Slow Roast Shoulder of Lamb
The slower you can cook this the better and there’s something intensely satisfying about cooking a piece of meat slowly overnight in the oven and waking up to the kitchen smelling delicious. It gives you a sense of achievement with virtually no effort! If you want to shorten the cooking time, cook at 170ËšC/gas mark 3 for 5 hours or 180ËšC/gas mark 4 for 3 hours.
Ingrediants 2.5kg shoulder of lamb (bone in)50g unsalted butter6-8 fat cloves of garlic2 sprigs rosemary2 tsps fennel seeds2 tsps cumin seeds500ml boiling water
1. Pre-heat the oven to 180ËšC/gas mark 4.
2. Place the shoulder of lamb in a large roasting tray and smear the top of the meat with the butter.
3. Finely chop the rosemary needles, grind the fennel and cumin seeds in a pestle and mortar and press down on the cloves of garlic so they are flattened. Pat the rosemary, fennel and cumin into the butter, squash in the cloves of garlic and grind some black pepper over.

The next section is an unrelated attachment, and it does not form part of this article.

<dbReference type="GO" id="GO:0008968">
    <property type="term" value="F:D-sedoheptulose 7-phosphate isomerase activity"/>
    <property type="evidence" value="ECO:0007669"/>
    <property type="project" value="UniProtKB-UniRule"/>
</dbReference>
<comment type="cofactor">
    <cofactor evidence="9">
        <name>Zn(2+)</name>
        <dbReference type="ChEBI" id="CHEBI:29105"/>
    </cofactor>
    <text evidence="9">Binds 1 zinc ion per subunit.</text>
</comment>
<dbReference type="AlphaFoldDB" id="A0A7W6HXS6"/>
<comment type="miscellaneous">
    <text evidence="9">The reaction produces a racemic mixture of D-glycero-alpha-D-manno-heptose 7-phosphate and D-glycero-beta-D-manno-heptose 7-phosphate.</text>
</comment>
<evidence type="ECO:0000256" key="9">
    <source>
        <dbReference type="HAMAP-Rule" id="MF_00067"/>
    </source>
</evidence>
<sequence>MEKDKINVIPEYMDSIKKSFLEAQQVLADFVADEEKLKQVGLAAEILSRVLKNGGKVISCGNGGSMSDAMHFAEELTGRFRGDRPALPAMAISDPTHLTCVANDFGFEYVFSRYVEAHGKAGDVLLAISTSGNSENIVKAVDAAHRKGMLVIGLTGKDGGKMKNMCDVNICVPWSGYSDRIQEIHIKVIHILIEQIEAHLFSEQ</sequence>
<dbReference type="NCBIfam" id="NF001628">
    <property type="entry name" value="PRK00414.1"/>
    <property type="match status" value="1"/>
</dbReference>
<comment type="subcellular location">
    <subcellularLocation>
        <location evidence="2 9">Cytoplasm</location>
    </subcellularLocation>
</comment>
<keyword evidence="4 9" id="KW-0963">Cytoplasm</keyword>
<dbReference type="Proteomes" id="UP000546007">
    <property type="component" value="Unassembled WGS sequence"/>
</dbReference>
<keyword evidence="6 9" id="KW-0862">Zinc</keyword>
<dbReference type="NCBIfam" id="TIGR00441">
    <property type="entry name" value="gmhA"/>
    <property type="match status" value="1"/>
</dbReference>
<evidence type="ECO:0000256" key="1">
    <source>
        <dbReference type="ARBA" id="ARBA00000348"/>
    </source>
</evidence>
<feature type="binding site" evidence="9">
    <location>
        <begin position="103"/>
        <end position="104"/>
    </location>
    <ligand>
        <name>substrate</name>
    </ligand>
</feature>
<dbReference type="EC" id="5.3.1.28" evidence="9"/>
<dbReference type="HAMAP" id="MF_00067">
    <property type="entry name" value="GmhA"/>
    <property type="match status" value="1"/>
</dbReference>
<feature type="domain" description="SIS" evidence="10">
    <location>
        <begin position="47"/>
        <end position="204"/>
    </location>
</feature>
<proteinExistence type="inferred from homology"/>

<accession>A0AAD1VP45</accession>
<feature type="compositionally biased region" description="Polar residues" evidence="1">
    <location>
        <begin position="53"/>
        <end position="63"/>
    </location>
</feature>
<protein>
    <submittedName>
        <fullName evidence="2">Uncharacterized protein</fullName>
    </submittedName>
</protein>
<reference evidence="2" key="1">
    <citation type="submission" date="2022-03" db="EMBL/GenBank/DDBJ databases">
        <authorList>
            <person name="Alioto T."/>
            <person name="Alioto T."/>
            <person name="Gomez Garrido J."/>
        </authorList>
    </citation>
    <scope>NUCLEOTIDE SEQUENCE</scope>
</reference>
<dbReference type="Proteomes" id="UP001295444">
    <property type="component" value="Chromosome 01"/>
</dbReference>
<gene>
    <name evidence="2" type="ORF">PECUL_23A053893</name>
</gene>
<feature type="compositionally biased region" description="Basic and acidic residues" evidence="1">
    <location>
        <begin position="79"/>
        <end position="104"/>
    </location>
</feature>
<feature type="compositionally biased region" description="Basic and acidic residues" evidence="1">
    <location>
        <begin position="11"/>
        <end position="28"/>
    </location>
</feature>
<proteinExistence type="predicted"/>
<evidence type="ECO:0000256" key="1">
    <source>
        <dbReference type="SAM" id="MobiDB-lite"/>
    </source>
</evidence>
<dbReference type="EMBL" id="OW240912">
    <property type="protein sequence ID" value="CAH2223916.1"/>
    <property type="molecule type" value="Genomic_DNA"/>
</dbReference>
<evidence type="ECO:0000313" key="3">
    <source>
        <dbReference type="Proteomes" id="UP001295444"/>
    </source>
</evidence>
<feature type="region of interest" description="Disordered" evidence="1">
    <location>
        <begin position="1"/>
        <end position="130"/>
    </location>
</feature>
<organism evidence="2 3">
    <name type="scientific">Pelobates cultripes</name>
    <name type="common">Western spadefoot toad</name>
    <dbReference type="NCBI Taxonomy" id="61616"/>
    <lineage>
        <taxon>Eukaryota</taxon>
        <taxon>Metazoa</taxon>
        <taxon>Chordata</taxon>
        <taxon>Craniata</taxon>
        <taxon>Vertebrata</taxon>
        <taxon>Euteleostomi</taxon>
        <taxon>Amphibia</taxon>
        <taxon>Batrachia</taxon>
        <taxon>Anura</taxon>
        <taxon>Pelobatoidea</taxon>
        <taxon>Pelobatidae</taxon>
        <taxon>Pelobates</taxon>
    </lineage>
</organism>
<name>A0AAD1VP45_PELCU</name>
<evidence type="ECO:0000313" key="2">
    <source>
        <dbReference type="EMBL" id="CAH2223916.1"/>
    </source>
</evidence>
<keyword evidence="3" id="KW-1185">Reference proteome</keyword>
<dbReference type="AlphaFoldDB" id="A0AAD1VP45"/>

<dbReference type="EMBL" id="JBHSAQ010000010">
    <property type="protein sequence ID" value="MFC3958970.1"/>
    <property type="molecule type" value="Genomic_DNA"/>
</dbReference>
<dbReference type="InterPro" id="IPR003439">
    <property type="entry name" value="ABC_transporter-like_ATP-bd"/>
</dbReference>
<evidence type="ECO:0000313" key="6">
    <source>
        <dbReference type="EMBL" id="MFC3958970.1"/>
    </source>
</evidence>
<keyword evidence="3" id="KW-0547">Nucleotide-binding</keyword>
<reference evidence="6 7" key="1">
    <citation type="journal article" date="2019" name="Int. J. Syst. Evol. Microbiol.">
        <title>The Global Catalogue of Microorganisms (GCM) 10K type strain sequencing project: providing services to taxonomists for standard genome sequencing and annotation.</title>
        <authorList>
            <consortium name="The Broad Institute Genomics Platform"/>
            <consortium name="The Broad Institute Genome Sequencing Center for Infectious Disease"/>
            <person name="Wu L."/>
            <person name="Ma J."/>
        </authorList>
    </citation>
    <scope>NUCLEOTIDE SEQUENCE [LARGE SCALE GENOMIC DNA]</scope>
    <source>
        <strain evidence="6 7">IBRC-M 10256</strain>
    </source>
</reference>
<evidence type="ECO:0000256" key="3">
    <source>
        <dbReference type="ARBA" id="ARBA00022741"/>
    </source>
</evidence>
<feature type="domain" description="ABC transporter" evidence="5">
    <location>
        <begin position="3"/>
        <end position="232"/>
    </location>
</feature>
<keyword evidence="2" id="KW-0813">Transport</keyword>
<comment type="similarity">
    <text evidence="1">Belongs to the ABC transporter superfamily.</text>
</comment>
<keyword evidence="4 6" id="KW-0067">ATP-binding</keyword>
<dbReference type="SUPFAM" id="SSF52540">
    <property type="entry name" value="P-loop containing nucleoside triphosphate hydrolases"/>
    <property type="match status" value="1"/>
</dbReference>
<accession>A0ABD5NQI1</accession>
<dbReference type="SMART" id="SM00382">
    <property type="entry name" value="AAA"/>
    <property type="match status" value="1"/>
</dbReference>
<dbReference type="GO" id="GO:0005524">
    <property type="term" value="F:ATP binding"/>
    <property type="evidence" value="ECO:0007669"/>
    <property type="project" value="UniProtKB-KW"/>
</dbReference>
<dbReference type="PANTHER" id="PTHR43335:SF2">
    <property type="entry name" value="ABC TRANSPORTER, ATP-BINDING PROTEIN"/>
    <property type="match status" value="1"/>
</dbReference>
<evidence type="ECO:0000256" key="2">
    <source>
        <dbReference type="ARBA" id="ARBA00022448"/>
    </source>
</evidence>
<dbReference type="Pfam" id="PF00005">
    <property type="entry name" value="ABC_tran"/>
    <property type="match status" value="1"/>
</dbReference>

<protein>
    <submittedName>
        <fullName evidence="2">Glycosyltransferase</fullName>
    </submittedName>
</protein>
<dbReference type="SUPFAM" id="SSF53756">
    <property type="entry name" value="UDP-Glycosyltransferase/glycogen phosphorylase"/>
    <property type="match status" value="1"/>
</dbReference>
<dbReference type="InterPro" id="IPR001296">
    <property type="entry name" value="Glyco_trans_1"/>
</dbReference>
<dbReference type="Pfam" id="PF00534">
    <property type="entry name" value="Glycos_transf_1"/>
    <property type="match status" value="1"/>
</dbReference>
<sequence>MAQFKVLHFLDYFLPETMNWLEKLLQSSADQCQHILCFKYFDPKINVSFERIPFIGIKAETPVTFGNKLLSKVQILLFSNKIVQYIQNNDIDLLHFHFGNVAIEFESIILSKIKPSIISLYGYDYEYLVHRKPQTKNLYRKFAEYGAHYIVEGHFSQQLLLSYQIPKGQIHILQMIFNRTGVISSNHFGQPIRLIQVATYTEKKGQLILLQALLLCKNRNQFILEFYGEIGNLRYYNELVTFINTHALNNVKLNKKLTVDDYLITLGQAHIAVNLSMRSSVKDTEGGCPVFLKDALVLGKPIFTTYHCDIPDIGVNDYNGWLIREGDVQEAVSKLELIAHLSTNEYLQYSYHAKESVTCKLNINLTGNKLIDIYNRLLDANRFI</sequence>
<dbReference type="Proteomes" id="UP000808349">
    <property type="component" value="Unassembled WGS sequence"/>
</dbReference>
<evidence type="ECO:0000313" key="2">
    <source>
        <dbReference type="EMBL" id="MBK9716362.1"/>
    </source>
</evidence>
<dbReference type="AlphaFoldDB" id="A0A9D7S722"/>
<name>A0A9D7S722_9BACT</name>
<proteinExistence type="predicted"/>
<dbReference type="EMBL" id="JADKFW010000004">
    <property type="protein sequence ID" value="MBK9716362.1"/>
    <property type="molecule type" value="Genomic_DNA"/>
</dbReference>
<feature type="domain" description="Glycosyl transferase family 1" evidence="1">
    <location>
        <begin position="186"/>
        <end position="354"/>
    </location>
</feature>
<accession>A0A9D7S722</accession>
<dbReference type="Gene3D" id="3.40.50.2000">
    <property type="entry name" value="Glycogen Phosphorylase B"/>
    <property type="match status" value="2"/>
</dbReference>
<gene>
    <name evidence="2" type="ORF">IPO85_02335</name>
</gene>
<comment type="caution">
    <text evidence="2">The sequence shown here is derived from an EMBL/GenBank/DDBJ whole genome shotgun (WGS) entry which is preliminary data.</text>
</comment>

You may also want to watch:
4. Pour the boiling water around the lamb and cover with a double layer of foil.
5. Place the roasting tray in the oven, turn the temperature down to 140ËšC/gas mark 1 and cook for approximately 8-10 hours, removing the foil for the last half hour to brown the top of the lamb.
- 1 Apology to Barnet mother for 'embarrassing' food parcel
- 2 Hampstead vaccination centre shoots for 1,000 daily Covid jabs
- 3 Crouch End's 'Paul the Paper' bids farewell to Broadway stall
- 4 Jeremy Corbyn launches Peace and Justice Project with calls to action
- 5 'People are scared to come out', say Hampstead coffee shops
- 6 Kentish Town café fundraises to keep community spirit alive
- 7 Free Nazanin: Calls for clarity as West Hampstead mum's sentence draws to a close
- 8 All Camden care home residents given Covid jab
- 9 Joan Bakewell fires legal threat to government over second Covid jab
- 10 Hampstead's Karma Bread thanks Royal Free staff with baked goods
6. When tender and cooked through remove from the oven and allow to rest and cool slightly before pulling or shredding the meat from the bone. (Using two forks often helps with this process.)